The FTC says he cost the federal government $1,938. FedEx also says it lost $3,880 due to the discount shipping rate given to the federal government. According to the plea agreement, Zimmerman also profited by charging each buyer an additional $12 fee for the FedEx delivery.
Two grand strikes us as a sizable sum. But there is room for argument. Zimmerman might respond: “Come on, feds, lighten up! Isn’t that just, like, three Pentagon toilet seats — not even the padded kind?”
So how was the fraud detected? Was an elaborate investigation required?
In August 2004, investigators at the Office of Inspector General for the FTC were contacted by people complaining that tickets they bought from Zimmerman on eBay were never delivered.
What could have been some difficult Internet sleuthing was made easier because Zimmerman used his FTC e-mail address to set up his eBay account. The inspector general subpoenaed records from eBay showing that Zimmerman had been buying and selling tickets on the site since 2001.
Seth, it’s called Gmail. Try it, you might like it.
(Yes, we know: even if Zimmerman had used Gmail, if he used it from his work computer, messages could still be traced back to him using his IP address. But at least then the investigators would have WORK a little to uncover his identity, instead of having it served up on a silver platter.)
Penalty Box: FTC Lawyer No ‘Overnight Sensation’ [Legal Times (pass-through link) via NYLawyer.com]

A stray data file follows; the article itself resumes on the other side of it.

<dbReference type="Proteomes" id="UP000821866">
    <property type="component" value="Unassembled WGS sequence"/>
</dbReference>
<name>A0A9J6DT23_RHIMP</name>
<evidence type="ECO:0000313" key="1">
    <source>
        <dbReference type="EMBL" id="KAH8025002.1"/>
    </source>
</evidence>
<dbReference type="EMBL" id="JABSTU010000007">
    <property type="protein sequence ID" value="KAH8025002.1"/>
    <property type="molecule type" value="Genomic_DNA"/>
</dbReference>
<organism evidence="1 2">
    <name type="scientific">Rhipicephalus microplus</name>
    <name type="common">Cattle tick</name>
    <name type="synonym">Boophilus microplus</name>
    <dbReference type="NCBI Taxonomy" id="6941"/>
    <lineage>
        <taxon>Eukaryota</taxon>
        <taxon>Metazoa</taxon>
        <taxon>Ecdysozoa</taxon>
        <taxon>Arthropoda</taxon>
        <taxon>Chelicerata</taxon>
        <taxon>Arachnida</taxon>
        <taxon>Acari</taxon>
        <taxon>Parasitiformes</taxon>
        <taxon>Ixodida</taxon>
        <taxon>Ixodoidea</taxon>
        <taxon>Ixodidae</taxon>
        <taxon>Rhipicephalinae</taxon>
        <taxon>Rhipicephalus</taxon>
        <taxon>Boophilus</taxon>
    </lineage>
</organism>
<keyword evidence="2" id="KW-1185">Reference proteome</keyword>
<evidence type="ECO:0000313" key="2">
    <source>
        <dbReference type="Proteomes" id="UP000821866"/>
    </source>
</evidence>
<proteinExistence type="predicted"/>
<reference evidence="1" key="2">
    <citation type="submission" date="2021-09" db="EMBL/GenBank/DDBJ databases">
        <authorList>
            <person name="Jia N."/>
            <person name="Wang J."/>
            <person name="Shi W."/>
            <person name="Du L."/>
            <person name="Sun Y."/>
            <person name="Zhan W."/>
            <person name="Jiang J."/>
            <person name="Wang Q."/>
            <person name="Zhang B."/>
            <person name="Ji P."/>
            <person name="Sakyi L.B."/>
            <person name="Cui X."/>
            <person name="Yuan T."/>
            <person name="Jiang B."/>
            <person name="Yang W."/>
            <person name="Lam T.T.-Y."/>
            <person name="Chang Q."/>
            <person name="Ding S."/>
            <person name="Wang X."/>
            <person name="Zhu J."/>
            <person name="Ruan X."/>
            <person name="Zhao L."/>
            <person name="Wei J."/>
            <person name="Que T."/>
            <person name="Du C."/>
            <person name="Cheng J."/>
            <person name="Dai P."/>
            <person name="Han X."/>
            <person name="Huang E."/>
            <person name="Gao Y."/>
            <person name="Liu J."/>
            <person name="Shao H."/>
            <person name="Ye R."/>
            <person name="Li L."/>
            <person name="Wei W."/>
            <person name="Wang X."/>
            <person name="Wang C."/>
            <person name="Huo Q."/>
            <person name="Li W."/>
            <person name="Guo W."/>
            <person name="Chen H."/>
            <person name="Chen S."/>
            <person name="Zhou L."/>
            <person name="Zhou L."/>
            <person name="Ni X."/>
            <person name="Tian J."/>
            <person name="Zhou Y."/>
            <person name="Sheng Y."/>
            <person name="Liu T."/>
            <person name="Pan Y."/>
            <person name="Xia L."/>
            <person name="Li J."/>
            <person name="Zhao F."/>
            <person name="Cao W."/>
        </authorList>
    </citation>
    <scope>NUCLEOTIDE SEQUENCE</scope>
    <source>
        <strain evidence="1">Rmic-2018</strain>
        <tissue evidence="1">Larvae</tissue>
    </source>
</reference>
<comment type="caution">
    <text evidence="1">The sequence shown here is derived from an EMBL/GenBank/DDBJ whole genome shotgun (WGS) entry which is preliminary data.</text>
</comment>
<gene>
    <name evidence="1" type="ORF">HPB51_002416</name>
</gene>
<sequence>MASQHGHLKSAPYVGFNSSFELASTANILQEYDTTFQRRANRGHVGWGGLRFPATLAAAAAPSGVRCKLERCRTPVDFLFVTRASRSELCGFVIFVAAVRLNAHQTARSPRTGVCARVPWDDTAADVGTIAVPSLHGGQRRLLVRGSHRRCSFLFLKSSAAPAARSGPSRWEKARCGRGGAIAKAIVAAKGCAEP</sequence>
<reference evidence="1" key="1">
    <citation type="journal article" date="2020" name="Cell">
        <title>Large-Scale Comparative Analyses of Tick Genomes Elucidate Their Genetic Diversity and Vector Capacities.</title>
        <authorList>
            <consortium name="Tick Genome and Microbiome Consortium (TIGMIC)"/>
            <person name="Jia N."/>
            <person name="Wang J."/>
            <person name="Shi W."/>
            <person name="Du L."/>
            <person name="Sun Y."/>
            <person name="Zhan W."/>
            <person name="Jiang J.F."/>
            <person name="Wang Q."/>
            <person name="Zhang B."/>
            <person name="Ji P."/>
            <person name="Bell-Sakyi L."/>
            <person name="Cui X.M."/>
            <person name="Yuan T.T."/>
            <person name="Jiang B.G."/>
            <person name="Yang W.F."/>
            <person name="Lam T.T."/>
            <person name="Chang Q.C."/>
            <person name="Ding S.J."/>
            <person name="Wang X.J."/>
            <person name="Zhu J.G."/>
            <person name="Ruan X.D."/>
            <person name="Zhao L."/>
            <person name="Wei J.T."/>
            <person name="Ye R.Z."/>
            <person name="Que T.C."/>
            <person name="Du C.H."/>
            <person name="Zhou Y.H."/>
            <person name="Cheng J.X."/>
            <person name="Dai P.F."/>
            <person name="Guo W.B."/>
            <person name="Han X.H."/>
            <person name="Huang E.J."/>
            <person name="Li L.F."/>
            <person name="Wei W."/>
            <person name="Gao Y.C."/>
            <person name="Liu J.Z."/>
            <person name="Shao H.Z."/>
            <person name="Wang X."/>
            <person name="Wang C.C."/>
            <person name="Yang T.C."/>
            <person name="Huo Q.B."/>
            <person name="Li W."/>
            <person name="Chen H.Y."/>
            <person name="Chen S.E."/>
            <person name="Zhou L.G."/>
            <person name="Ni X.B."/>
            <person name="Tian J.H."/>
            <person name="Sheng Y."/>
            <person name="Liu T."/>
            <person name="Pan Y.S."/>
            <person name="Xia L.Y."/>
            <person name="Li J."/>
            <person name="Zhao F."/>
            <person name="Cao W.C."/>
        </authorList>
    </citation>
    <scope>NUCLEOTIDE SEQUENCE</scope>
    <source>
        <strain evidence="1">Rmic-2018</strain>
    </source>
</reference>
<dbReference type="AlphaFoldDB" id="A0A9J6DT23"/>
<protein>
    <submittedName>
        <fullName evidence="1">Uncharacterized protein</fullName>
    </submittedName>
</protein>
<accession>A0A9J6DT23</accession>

- Arent Fox, Biglaw, Cravath, Crowell & Moring, Davis Polk, Dorsey & Whitney, FTC, Kirkland & Ellis, Musical Chairs, Paul Hastings, Weil Gotshal, Wilson Sonsini
The latest news on the most notable moves within the profession:
Government to Private Sector:
* Seth Silber, to Wilson Sonsini (as counsel), from the FTC. (Quips our tipster: “What a lovely week to join that particular firm!”)
New Office Openings:
* Crowell & Moring — aka “Cruel & Boring”*** — is opening a New York office. They’ve grabbed litigator William McSherry, from Arent Fox, and patent lawyer Janet McLeod, from Dorsey & Whitney, to kick things off.
* The exceedingly profitable, Houston-based Susman Godfrey is opening a New York office, headed by name partner Stephen Susman.
Lateral Private Sector Moves:
* Bankruptcy guru Paul Basta, to Kirkland & Ellis, from Weil Gotshal & Manges.***
* Patent litigators Joseph O’Malley and Bruce Wexler, to Paul Hastings (NY), from Fitzpatrick, Cella, Harper & Scinto.
*** “Cruel and Boring” is just a silly nickname for Crowell & Moring that we’ve heard around town. We have no idea as to whether it has any factual basis. We just think using nicknames for law firms is fun.
Other law firm nicknames we’ve heard: Weil Gotshal & Manges = “We’ll Getcha & Mangle Ya” (self-explanatory); Cravath Swaine & Moore = “The Death Star” (self-explanatory); Davis Polk & Wardwell = “The Teahouse on Lexington Avenue” (for their penchant for hiring
geishas attractive Asian-American females — don’t get mad at us, we didn’t make it up).
(Feel free to add more law firm nicknames in the comments to this post.)
On The Move [Antitrust Review]
Basta Says Hasta to Weil Gotshal [WSJ Law Blog]
DC Firm Opens NY Office [NYLawyer.com]
Houston Firm Opens Manhattan Office [NYLawyer.com]
Firm Adds NY Patent Litigators [NYLawyer.com]
A few moves to report today:
* Antitrust attorney Jeffrey Brennan, to Dechert (DC), from the FTC (where he was Associate Director of the Bureau of Competition and Assistant Director of the Bureau’s Health Care Services and Products Division).
* Capital markets lawyer Rachel Coan, to Morrison & Foerster (NY), from LeBoeuf, Lamb, Greene & MacRae.
* White-collar and securities litigator Stephen Ascher, to Jenner & Block (NY), from Kronish Lieb.
On The Move [Antitrust Review]
Federal Trade Commission Associate Director Jeffrey W. Brennan Joins Dechert LLP [Dechert]
NY Capital Markets Partner Switches Firms [NYLawyer.com]
NY Partner Leaves Merging Firm [NYLawyer.com]